Author(s): M. Zaniolo; S. Fletcher; M. Mauter
Keywords: Decision-making under uncertainty; Smart urban water management; Drought management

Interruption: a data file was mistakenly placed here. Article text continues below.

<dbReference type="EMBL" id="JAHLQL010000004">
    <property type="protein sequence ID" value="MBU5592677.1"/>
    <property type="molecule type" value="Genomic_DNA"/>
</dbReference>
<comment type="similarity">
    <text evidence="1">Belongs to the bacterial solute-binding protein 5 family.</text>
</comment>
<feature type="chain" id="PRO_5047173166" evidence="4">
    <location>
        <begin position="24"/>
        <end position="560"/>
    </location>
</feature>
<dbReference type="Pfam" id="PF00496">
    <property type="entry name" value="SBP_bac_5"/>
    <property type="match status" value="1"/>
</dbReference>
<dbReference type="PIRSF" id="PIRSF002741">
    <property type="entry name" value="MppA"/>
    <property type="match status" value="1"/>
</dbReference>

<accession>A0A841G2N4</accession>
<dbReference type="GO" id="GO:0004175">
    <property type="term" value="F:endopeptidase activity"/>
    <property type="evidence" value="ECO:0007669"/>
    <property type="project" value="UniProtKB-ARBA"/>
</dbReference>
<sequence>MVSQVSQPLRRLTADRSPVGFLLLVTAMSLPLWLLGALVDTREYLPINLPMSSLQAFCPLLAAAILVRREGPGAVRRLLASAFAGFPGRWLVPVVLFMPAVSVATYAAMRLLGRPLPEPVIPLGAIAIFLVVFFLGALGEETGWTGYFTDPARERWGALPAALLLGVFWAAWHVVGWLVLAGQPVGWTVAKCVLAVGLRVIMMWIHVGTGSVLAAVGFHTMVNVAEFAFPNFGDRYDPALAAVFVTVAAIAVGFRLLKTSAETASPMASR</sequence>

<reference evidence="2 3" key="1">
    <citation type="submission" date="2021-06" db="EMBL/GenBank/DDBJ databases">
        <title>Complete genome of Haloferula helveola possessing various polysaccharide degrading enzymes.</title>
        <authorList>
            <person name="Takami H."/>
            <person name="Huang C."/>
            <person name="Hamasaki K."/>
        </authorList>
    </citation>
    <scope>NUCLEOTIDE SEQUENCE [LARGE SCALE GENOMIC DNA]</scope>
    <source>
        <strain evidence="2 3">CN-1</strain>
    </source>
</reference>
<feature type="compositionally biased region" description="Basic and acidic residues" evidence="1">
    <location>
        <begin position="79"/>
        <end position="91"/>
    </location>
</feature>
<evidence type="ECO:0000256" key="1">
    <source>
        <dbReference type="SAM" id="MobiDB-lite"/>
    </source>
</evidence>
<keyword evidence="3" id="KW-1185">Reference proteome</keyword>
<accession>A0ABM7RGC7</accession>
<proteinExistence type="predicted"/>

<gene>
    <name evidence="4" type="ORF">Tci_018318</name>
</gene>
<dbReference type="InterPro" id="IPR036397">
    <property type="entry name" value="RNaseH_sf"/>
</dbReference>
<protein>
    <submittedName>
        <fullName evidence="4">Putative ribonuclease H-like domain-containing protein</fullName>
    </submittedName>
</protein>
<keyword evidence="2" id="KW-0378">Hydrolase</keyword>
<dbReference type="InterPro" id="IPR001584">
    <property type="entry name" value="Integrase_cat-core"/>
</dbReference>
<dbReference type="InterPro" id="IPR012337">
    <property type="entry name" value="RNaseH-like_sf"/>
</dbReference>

Abstract: Increasingly frequent and severe droughts are straining municipal water resources and jeopardizing urban water security. However, the length and severity of droughts are unknown in advance, challenging short-term drought response, midterm infrastructure planning, and long-term technology innovation investment. Previous literature in urban water modeling developed strategies to expand and diversify urban water supply portfolios to enhance water resilience cost effectively. This literature has also demonstrated that high-resolution, household-level modeling is necessary to represent the real energy footprint of different water technologies and the integration of centralized and decentralized water solutions. This urban-focused modeling scale, however, does not support the characterization of water availability at extra-urban sources resulting from watershed-wide hydrological processes. Conversely, watershed-scale water resources planning characterizes water variability and stress, supports climate change analysis, but overlooks key distributional and technological aspects. This project develops a watershed-to-end-user decision support tool for cost-effective, adaptive water augmentation pathways to ensure robustness in many climate futures. The novelty of our work lies in a true multiscale framework that captures the complex system dynamics that link climate impacts to household water security (Fig. 1). A robust, multiobjective, evolutionary-based optimization framework is used to derive the technology portfolio, deployment location, and construction timing that defines a city’s Pareto frontier of water resilience and cost. This work informs generalizable guidelines for effective water supply augmentation in an uncertain climate, for instance demonstrating the advantages of small, incremental, investments to building resilience in response to water stress, over large-scale concentrated capacity expansions. Results guide technology innovation investments for municipal water treatment by explicitly valuing technology attributes that enable resilience to water shortages of varying duration, severity, and intensity, bridging the gap between hydrological prediction and technology innovation. We apply this model to the City of Santa Barbara, California, given the time relevance to city planning efforts, the diversified water supply mix, and the relative isolation of the community, enclosed between the ocean and a mountain range.